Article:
Making a Large Conference Table in Pieces

Ideas and discussion for making a large White Oak table in pieces for disassembly and moving. July 11, 2009

I am building a conference table for the local Boys and Girls Club from a white oak tree that was cut down on the property. The material has been milled and kiln dried. The table design is a boat shape top 4' at each end and 5' in the middle and 20' long. I was planning to use an apron set up with eight legs so the table can be separated in the middle creating two 10' tables. I also plan to have a joint in the middle of each end connected with tite joint hardware. My concerns of course are wood movement of the 1 3/4" thick top. What is the best way to allow for the 1 1/2" of movement I can expect? Is this project feasible?

Forum Responses
(Furniture Making Forum)
From contributor O:
I made a tavern table out of white oak about three feet wide by about six feet long a few years ago. It was about one inch thick after planing flatish. The breadboard ends indicated to me it moved about a quarter of an inch over its width and then it stayed there. My guess would be the core dried out a bit more after it was planed. Other people may disagree but there is no way it will move close to that much from KD to aired out/seasoned. If anything, use those little clips to attach the base to the top. Unless you do something to trap the oak on its width like a mitered trim or something I think it's a non-issue.

From contributor J:
It would help to know the grain direction you plan on, and I find "a joint in the middle of each end connected with tite joint hardware" a little confusing. Can you clarify?

From contributor B:
I built a 3' x 8' table out of quartersawn white oak. I used shop made slotted fasteners to hold the top in place and still allow for movement. It is still in great shape nearly a decade later, including three years that it sat outside under cover.

From contributor J:
Something to consider: each half of that table will weigh over 300 pounds. Not fun to move around.

From the original questioner:
I was planning to make the table in four pieces where there is a joint in the middle and one running lengthwise along each end. The grain will go the long way so most of the shrinkage will be along the width.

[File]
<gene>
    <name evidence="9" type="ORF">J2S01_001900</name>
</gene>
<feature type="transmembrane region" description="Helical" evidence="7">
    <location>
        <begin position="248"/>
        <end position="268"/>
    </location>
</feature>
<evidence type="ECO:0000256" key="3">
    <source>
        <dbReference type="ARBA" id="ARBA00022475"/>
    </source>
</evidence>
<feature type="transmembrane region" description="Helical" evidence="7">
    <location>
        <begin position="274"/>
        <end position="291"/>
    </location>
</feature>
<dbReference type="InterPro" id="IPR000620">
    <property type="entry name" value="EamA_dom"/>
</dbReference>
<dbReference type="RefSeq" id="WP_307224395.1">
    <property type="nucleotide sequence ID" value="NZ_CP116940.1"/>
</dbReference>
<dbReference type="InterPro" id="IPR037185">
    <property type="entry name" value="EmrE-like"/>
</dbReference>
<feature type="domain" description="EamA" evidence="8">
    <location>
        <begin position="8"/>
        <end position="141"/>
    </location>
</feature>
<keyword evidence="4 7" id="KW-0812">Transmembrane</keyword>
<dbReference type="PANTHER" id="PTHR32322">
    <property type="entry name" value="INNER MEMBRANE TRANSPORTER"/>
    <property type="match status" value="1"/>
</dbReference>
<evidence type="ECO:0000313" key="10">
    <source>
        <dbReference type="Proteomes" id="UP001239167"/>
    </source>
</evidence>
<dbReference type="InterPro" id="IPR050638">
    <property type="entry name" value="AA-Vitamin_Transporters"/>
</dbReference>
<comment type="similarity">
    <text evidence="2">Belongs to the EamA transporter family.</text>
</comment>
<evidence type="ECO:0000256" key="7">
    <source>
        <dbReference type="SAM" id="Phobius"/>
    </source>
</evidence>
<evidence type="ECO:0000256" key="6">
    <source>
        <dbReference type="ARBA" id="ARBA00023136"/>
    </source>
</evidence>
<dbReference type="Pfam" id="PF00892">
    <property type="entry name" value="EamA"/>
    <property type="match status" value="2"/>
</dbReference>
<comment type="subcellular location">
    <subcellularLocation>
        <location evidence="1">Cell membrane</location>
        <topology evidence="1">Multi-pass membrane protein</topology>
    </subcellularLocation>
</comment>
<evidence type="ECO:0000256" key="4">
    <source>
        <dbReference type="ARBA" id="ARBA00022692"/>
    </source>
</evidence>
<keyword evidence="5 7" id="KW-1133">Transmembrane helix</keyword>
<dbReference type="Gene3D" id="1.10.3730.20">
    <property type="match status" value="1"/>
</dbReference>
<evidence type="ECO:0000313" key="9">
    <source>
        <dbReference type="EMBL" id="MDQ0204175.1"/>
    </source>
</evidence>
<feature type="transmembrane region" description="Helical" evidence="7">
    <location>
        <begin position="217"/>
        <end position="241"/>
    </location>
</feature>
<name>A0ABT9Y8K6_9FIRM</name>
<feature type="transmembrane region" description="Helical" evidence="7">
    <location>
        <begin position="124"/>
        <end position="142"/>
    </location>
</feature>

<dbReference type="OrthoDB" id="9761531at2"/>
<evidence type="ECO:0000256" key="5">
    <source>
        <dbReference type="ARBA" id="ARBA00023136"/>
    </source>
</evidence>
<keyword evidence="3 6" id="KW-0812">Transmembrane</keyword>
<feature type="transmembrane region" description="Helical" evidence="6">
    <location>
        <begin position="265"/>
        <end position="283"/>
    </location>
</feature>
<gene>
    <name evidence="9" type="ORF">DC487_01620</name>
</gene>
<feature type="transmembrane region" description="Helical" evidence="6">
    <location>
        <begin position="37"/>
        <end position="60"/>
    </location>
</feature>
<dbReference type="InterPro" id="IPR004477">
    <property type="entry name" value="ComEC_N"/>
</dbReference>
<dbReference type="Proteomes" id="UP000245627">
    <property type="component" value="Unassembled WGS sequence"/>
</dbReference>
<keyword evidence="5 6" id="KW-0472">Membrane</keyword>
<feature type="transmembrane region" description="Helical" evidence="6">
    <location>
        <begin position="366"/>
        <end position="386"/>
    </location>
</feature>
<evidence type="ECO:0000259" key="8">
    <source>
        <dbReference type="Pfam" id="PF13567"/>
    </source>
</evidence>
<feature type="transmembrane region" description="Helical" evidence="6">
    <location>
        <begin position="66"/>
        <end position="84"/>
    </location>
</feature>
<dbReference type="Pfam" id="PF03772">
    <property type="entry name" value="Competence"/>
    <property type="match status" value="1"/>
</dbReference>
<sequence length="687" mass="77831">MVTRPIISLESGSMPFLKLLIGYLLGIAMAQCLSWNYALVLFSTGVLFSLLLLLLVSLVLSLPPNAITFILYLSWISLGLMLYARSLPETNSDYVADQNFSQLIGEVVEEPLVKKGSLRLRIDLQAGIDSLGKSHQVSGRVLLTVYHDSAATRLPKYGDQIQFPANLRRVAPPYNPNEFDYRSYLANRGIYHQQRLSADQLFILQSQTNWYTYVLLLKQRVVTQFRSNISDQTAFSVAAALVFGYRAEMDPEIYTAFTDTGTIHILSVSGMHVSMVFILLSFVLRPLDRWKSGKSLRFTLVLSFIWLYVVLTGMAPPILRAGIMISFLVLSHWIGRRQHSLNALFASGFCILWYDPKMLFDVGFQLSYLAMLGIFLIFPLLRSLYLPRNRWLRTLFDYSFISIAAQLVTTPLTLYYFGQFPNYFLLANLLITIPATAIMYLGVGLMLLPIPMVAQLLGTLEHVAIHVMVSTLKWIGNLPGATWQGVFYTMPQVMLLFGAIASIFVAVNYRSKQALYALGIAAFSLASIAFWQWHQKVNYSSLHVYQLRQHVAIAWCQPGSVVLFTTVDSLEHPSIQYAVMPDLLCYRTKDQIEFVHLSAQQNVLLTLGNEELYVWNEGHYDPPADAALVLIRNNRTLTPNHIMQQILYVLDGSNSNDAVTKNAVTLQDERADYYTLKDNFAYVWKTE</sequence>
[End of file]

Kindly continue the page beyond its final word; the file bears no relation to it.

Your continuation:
From contributor J:
With the grain running lengthwise, you're looking at perhaps 1/2" change in width, seasonally, probably less. Now I understand where the joints splitting each end in two are, but I don't know why you'd want such joints.

From the original questioner:
The joints on each end of the table would be to make the moving easier. Iím not sure if it's a good idea or not, but just thought it would reduce the weight of each piece for disassembly and moving.

From contributor J:
I'm thinking that splitting the ends is a non-starter, for a variety of reasons. Tite joint hardware isn't designed for the stresses that would be involved in this application, isn't designed for repeated disassembly and reassembly, and isn't especially easy to take apart and put back together so nobody would ever actually use this "feature" of your table which is good because you've only got four legs on each end section, so splitting one of these ends leaves you with two 2-legged sections which can't stand on their own and are heavy enough to seriously hurt someone if they topple. So no, that part of the idea isn't feasible.

I would radically simplify this whole idea before getting too far into it. Maybe chop the length into four roughly square tables, maybe with pedestal or trestle bases. Let them be on the rustic side, because you're not going to get the sections to mate perfectly when they're brought up against each other on an uneven floor. And make sure that the club will have a few strong people around at any time they want to rearrange, because there's no way to make an 8/4 oak top light.

From contributor W:
Why not make four tables and use other hardware to put the tables together. Then the user could have four small work session tables for classes. The four legs on each would make it safer and easier to move at some later date.

From Gene Wengert, forum technical advisor:
If kiln dried to around 7% MC, at the extreme you might reach 12% MC if stored outside for a long time and 6% MC if used inside in the wintertime. Appalachian or northern oak shrinks and swells about 1/3% in width for each 1% MC change (probably less due to the thickness of your table), so you might see 2% size change, but probably closer to 1-1/2%. So, for 5', that is under 1" total width change. I do think that making two or four tables is a great idea, especially due to the weight.

From contributor W:
First off, your table will be really impressive. Sounds like a beauty. Making a 20' table in two (or more) pieces is a really good idea, especially if you are the one who has to deliver it. I would not worry about locking those pieces together, their weight will keep them where they are placed. Check with how they will use the space. A conference table like that is not often moved, so sizes of individual pieces may not be an issue.

The grain will not move between the two tops if they are placed end grain to end grain. However, the grain will shift between the rail and the top. I would allow for an inch of movement to be safe. If you make buttons (a block with a rebate) set into a deep plow, the amount of movement is not an issue. Pin the top in the center, so the movement happens more or less equally at each side.